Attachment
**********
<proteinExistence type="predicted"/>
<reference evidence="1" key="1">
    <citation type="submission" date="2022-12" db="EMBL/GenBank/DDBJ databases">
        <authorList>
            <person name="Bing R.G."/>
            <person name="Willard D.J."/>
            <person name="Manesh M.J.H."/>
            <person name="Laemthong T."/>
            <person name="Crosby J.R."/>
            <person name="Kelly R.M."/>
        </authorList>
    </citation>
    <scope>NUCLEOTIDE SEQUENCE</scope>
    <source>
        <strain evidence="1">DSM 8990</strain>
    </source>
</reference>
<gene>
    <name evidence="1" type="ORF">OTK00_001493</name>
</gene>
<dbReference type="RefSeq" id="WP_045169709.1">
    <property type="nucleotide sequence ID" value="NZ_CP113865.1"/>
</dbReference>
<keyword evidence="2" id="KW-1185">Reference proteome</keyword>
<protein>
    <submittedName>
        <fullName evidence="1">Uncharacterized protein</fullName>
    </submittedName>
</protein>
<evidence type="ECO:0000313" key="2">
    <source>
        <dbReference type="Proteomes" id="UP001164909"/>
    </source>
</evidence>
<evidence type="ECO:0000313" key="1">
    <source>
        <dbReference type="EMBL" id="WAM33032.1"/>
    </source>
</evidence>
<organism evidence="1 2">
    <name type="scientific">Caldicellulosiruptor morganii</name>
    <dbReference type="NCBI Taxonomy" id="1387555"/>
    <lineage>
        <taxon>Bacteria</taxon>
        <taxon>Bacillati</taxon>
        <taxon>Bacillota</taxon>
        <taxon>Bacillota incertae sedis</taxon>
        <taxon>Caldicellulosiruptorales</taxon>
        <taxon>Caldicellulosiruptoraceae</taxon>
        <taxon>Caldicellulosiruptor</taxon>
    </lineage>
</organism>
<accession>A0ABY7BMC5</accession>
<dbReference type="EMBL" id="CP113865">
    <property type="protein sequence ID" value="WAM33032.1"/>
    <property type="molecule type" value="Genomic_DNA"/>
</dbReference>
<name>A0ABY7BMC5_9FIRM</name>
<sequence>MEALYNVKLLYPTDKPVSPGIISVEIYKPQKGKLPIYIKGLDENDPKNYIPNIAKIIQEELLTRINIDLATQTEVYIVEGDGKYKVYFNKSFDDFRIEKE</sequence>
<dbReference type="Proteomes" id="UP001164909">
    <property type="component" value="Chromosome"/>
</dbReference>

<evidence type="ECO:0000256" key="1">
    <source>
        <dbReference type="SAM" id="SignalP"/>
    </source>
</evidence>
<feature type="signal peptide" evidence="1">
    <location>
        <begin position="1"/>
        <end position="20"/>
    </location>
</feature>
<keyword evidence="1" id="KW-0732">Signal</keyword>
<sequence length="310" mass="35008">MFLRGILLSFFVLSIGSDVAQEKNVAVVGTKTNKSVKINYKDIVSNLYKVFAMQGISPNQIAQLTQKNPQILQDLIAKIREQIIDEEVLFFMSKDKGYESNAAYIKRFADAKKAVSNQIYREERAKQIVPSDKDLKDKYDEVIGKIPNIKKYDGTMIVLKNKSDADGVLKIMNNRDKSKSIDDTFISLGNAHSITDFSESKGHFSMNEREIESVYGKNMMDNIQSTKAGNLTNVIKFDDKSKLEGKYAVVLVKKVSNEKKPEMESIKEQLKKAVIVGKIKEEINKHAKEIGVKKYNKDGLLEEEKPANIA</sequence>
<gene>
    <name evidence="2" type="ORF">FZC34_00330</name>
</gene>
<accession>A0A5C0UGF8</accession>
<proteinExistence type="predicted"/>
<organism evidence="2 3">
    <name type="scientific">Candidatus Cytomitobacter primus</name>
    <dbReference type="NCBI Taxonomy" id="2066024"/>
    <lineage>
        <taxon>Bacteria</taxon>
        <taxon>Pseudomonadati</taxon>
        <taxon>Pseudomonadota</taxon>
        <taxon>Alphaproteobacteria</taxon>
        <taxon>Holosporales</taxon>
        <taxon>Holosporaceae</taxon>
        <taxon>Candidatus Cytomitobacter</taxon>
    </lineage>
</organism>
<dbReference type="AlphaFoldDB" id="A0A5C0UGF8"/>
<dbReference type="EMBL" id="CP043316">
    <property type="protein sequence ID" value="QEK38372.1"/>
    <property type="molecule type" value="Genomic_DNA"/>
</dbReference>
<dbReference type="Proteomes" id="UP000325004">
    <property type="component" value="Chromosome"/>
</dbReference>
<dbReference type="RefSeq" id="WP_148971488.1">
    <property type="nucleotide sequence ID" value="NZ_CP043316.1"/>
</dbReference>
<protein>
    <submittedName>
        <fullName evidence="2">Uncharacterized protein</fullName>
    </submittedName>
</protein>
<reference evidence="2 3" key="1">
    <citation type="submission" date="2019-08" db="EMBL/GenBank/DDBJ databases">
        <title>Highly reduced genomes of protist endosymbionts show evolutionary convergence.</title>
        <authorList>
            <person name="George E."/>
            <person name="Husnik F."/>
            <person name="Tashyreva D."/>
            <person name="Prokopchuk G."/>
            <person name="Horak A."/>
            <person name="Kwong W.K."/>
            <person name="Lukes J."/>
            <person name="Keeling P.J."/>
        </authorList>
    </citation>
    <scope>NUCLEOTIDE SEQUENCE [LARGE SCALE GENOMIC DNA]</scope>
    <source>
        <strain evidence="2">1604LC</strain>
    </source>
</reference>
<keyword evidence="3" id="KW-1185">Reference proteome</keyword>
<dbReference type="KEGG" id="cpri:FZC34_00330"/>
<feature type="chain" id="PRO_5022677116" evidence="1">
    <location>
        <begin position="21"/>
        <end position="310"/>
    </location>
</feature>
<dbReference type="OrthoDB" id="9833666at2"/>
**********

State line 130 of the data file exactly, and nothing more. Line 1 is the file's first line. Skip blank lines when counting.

<dbReference type="KEGG" id="cpri:FZC34_00330"/>